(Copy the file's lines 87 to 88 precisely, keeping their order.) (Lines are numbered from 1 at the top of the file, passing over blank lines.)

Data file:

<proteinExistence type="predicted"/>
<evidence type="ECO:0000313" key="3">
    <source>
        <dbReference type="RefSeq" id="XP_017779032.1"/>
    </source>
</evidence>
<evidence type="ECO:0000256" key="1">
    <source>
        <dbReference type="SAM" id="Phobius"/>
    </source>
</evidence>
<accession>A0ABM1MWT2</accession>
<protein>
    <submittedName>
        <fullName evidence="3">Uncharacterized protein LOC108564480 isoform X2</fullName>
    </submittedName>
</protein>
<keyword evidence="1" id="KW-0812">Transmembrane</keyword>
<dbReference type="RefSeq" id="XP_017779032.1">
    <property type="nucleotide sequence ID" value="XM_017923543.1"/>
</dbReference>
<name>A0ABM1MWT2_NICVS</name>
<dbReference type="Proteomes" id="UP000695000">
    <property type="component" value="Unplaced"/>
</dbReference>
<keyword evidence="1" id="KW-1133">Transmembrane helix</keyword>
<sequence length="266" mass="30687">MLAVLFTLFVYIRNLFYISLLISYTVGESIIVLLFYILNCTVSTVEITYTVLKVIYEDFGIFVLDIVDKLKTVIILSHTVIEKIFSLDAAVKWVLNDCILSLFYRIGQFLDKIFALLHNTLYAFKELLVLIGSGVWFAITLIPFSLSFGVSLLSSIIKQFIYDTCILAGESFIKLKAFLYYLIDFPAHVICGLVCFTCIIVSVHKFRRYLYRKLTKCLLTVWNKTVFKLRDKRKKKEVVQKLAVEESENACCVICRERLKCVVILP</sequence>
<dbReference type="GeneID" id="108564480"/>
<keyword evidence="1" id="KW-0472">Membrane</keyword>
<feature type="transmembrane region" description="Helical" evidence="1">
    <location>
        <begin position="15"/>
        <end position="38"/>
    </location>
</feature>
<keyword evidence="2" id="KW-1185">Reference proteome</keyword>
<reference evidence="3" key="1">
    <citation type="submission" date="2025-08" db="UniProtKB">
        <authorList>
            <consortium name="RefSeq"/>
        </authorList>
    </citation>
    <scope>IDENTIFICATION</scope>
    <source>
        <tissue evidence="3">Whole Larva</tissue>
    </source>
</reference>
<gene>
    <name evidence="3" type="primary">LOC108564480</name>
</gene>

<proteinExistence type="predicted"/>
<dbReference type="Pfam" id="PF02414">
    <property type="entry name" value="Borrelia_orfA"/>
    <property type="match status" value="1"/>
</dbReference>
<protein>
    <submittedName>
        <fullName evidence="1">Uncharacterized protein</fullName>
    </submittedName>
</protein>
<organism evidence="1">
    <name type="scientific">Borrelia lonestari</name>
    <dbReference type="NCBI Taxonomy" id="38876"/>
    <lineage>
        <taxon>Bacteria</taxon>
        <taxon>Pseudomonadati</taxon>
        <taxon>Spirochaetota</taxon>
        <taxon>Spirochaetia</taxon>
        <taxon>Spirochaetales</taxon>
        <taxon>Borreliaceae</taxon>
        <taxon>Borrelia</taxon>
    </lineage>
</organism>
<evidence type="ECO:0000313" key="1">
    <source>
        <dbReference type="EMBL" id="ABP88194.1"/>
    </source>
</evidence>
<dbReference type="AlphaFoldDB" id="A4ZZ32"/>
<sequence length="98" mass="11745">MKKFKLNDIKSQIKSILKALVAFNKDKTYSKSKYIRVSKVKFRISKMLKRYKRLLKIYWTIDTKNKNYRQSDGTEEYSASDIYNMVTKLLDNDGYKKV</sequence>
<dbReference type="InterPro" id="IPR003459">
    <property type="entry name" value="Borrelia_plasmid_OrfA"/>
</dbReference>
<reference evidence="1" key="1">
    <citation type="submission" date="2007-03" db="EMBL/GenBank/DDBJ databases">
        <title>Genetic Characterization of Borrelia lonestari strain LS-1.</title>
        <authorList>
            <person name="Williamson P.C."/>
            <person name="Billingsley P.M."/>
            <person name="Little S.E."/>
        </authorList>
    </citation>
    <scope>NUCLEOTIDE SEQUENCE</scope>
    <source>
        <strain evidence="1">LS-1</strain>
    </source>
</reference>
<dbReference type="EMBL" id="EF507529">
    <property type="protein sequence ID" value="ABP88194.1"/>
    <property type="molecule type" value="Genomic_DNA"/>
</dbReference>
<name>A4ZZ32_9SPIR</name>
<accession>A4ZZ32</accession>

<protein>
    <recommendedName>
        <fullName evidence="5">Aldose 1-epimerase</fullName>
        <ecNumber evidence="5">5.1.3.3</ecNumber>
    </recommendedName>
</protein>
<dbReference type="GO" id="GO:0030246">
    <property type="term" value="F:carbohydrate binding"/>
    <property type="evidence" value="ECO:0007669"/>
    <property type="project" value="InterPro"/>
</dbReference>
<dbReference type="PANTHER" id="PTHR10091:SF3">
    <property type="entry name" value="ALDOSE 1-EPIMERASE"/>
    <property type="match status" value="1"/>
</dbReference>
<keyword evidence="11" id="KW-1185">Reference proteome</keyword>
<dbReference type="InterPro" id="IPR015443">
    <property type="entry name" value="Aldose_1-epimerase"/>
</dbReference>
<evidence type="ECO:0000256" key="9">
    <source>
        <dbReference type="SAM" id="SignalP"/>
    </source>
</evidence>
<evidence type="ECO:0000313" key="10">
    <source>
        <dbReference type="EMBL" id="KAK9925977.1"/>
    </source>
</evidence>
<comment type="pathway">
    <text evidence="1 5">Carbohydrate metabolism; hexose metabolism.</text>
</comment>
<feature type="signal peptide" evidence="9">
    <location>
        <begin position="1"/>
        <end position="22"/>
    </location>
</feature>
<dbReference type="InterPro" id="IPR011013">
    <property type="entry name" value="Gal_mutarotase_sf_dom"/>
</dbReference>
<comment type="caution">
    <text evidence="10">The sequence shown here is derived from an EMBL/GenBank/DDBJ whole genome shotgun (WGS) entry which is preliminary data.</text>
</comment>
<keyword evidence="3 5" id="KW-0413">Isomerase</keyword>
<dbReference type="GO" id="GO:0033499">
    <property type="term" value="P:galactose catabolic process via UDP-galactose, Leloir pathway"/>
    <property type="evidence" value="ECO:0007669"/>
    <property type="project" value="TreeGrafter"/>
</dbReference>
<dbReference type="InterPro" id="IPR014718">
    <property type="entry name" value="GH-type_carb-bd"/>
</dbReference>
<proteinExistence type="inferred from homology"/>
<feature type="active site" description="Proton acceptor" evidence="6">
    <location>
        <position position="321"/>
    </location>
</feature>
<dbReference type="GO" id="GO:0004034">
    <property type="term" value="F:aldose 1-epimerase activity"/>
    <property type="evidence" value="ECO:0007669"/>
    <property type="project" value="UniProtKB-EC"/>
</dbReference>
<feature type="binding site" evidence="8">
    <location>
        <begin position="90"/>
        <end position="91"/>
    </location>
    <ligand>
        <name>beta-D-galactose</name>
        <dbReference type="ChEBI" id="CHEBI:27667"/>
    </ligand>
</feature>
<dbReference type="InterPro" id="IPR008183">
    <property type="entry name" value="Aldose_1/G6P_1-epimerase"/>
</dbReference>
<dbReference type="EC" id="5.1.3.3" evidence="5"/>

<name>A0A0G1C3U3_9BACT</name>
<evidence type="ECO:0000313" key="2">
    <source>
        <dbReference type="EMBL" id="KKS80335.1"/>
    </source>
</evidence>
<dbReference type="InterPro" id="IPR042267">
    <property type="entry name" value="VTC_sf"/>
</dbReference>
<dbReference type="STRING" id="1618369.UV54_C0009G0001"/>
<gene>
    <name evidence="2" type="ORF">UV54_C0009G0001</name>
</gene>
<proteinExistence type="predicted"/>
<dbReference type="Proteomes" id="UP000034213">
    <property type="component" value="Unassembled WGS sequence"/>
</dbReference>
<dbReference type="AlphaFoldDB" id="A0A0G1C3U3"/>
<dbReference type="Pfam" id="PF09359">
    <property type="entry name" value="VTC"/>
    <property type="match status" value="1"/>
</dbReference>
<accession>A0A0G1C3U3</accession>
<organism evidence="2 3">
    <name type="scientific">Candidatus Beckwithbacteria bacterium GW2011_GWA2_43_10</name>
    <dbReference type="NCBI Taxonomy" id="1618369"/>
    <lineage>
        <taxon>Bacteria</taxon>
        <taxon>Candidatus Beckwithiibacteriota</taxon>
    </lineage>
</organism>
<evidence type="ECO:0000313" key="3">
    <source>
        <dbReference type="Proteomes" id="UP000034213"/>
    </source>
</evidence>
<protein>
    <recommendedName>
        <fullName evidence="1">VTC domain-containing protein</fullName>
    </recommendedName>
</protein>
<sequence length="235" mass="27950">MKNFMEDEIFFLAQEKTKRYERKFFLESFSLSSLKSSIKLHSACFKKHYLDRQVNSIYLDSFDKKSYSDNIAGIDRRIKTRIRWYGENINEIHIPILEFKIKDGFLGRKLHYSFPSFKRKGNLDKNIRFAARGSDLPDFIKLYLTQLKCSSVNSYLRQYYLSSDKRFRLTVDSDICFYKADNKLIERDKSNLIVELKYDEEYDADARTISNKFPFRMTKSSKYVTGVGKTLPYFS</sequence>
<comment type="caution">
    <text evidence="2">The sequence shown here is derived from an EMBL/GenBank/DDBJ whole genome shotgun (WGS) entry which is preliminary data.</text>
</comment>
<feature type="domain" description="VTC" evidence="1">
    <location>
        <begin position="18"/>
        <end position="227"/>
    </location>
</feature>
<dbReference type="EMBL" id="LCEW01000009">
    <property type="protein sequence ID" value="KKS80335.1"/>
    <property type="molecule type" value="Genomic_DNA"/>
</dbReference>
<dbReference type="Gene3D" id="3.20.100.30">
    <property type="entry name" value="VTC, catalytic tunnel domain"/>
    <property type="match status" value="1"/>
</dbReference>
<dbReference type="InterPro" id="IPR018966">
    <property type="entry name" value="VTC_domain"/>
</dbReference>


        <authorList>
            <person name="Williamson P.C."/>